Can a Chiropractor help with neck pain?

Neck pain is a very com­mon prob­lem affect­ing up to 70% of the adult pop­u­la­tion at some point in life. Though there are spe­cific causes of neck pain such as aris­ing from a sports injury, a car acci­dent or “sleep­ing crooked,” the vast major­ity of the time, no direct cause can be iden­ti­fied and thus the term non­spe­cific is applied. There are many symp­toms asso­ci­ated with patients com­plain­ing of neck pain and many of these symp­toms can be con­fused with other con­di­tions. Wouldn’t it be nice to know what neck related symp­toms are most likely to respond to chi­ro­prac­tic manip­u­la­tion before the treat­ment has started? This issue has been inves­ti­gated with very favor­able results!
The abil­ity to pre­dict a favor­able response to treat­ment has been termed, “clin­i­cal pre­dic­tion rules” which in gen­eral, are usu­ally made up of com­bi­na­tions of things the patient says and find­ings from exams. In a large study, data from about 20,000 patients receiv­ing about 29,000 treat­ments, was col­lected and ana­lyzed to find out what com­plaints responded well to chi­ro­prac­tic treat­ment. The results showed that the pres­ence of any 4 of these 7 pre­sent­ing com­plaints pre­dicted an imme­di­ate improve­ment in 70–95% of the patients: 1. Neck pain; 2. Shoul­der, arm pain; 3. Reduced neck, shoul­der, arm move­ment; 4. Stiff­ness; 5. Headache; 6. Upper, mid back pain, and 7. None or one pre­sent­ing symp­tom. Items not asso­ci­ated with a favor­able imme­di­ate response included “numb­ness, tin­gling upper limbs,” and “faint­ing, dizzi­ness and light-headedness in 4–12% of the patients. The “take-home” mes­sage here is that was far more com­mon to see a favor­able response (70–95%) of the patients com­pared to an unfa­vor­able response (4–12%), sup­port­ing the obser­va­tion that most patients with neck com­plaints will respond favor­ably to chi­ro­prac­tic treatment.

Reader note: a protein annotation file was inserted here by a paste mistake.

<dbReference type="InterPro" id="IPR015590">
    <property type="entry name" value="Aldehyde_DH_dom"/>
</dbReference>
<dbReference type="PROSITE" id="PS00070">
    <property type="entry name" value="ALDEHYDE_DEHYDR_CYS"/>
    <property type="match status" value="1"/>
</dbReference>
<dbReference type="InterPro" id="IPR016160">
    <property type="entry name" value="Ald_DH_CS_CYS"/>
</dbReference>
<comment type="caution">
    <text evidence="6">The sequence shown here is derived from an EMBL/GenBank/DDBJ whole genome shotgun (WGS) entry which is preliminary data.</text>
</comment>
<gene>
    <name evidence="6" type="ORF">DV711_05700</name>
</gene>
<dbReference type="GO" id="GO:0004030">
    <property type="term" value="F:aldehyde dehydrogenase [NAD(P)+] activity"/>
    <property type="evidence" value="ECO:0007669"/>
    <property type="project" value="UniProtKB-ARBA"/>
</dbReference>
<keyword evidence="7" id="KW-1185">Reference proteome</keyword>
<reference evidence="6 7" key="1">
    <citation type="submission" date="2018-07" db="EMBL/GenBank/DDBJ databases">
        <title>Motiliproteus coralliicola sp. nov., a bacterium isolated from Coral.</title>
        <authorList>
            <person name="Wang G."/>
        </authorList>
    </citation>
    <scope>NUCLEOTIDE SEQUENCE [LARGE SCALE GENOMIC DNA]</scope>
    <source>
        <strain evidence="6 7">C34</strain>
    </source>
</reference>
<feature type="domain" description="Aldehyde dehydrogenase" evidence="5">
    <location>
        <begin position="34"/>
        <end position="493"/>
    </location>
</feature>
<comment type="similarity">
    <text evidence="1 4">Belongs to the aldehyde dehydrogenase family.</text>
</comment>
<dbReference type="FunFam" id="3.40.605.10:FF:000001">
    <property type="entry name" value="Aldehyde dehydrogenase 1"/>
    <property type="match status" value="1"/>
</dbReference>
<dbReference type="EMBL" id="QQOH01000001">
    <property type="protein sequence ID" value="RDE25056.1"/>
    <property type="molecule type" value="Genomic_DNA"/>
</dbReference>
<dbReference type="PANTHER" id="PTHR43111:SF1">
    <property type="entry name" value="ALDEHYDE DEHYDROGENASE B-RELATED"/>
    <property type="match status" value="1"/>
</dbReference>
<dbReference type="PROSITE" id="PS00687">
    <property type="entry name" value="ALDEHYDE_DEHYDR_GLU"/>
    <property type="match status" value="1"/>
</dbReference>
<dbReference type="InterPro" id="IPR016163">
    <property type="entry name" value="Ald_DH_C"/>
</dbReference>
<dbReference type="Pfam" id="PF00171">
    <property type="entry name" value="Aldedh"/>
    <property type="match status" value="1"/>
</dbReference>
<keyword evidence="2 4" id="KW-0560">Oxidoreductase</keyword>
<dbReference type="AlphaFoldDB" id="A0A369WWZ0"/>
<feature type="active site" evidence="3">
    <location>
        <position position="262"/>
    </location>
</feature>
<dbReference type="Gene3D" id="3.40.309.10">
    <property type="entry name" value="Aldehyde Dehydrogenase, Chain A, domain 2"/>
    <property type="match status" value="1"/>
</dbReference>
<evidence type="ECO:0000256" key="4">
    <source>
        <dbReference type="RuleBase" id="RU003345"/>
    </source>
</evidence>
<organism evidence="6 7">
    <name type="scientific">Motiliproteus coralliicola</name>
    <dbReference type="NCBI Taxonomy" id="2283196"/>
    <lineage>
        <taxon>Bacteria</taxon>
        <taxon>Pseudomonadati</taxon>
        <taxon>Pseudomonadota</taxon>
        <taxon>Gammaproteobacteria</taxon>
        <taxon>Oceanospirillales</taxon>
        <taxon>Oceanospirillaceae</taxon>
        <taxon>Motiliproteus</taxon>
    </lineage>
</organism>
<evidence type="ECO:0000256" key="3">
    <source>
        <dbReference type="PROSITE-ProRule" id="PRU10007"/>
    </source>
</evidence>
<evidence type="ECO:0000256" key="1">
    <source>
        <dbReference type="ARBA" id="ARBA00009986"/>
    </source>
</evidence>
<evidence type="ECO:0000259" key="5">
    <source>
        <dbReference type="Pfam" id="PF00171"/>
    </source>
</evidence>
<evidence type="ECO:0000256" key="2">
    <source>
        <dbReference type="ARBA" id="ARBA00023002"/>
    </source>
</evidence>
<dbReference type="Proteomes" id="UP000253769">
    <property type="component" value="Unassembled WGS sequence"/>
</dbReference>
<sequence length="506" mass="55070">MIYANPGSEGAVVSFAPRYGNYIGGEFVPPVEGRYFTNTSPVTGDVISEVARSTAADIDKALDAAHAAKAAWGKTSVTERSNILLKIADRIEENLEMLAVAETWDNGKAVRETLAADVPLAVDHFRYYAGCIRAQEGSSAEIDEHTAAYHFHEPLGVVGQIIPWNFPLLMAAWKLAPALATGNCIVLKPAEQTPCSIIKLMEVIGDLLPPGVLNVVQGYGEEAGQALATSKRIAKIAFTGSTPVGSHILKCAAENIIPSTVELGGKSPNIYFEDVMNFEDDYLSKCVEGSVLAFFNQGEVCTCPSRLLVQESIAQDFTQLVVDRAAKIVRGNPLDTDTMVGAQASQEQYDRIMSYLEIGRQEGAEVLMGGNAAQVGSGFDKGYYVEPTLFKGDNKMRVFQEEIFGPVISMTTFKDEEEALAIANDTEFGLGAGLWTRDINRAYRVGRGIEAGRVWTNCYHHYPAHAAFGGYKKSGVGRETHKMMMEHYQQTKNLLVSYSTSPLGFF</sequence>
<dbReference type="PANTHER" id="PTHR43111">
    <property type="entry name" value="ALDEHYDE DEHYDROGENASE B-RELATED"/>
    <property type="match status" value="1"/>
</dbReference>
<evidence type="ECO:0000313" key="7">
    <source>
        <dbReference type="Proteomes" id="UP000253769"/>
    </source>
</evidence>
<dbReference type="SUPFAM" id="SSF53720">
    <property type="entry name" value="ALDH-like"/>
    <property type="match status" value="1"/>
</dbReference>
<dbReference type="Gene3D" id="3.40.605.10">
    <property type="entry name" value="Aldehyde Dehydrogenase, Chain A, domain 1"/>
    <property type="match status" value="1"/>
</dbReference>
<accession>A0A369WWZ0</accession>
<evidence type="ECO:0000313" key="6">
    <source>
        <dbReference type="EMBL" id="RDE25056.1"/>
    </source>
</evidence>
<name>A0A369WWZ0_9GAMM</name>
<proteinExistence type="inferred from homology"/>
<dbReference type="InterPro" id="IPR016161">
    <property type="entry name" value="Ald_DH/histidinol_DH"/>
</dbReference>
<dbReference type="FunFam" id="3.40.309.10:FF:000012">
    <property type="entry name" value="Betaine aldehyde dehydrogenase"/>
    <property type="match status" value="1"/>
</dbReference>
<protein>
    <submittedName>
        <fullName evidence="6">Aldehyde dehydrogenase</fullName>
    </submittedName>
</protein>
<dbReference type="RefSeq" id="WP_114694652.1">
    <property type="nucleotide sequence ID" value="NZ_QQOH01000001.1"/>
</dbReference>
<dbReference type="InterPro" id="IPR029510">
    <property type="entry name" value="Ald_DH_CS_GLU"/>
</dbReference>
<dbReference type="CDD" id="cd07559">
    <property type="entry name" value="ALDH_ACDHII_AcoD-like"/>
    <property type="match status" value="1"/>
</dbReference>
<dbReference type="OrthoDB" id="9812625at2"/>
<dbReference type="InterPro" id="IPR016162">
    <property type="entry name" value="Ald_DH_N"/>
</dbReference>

So, what do we do as Palm Desert chi­ro­prac­tors when a patient presents with neck pain? First, after gath­er­ing pre­lim­i­nary infor­ma­tion such as name, address and insur­ance infor­ma­tion, a his­tory of the pre­sent­ing com­plaint is taken. This con­sists of infor­ma­tion includ­ing what started the neck com­plaint (if you know), when it started, what makes it worse, what makes it bet­ter, the qual­ity of pain (aches, stiff, numb, etc.), the loca­tion and if there is radi­at­ing com­plaints, the sever­ity (0–10 pain scale), tim­ing (such as worse in the morn­ing, evening, etc.), and if there have been prior episodes. Var­i­ous ques­tion­naires are included that are scored so improve­ment down the road can be tracked and a past his­tory that includes a med­ica­tion list, past injuries or ill­nesses, fam­ily his­tory and a sys­tems review are stan­dard. The exam includes vital signs (BP, pulse, height, weight, tem­per­a­ture and res­pi­ra­tion), pal­pa­tion, range of motion, ortho­pe­dic and neu­ro­log­i­cal exam­i­na­tion. X-ray and/or other “spe­cial tests” may also be included, when needed. A review of all the find­ings are dis­cussed and after per­mis­sion to treat is granted, a chi­ro­prac­tic adjust­ment may then be ren­dered. A list treat­ment options may include:
1. Adjust­ments;
2. Soft tis­sue ther­apy (trig­ger point stim­u­la­tion, myofas­cial release);
3. Phys­i­cal ther­apy modal­i­ties;
4. Pos­ture cor­rec­tion exer­cises and other exercises/home self-administered ther­a­pies;
5. Edu­ca­tion about job mod­i­fi­ca­tions;
6. Co-management with other health care providers if/when needed.

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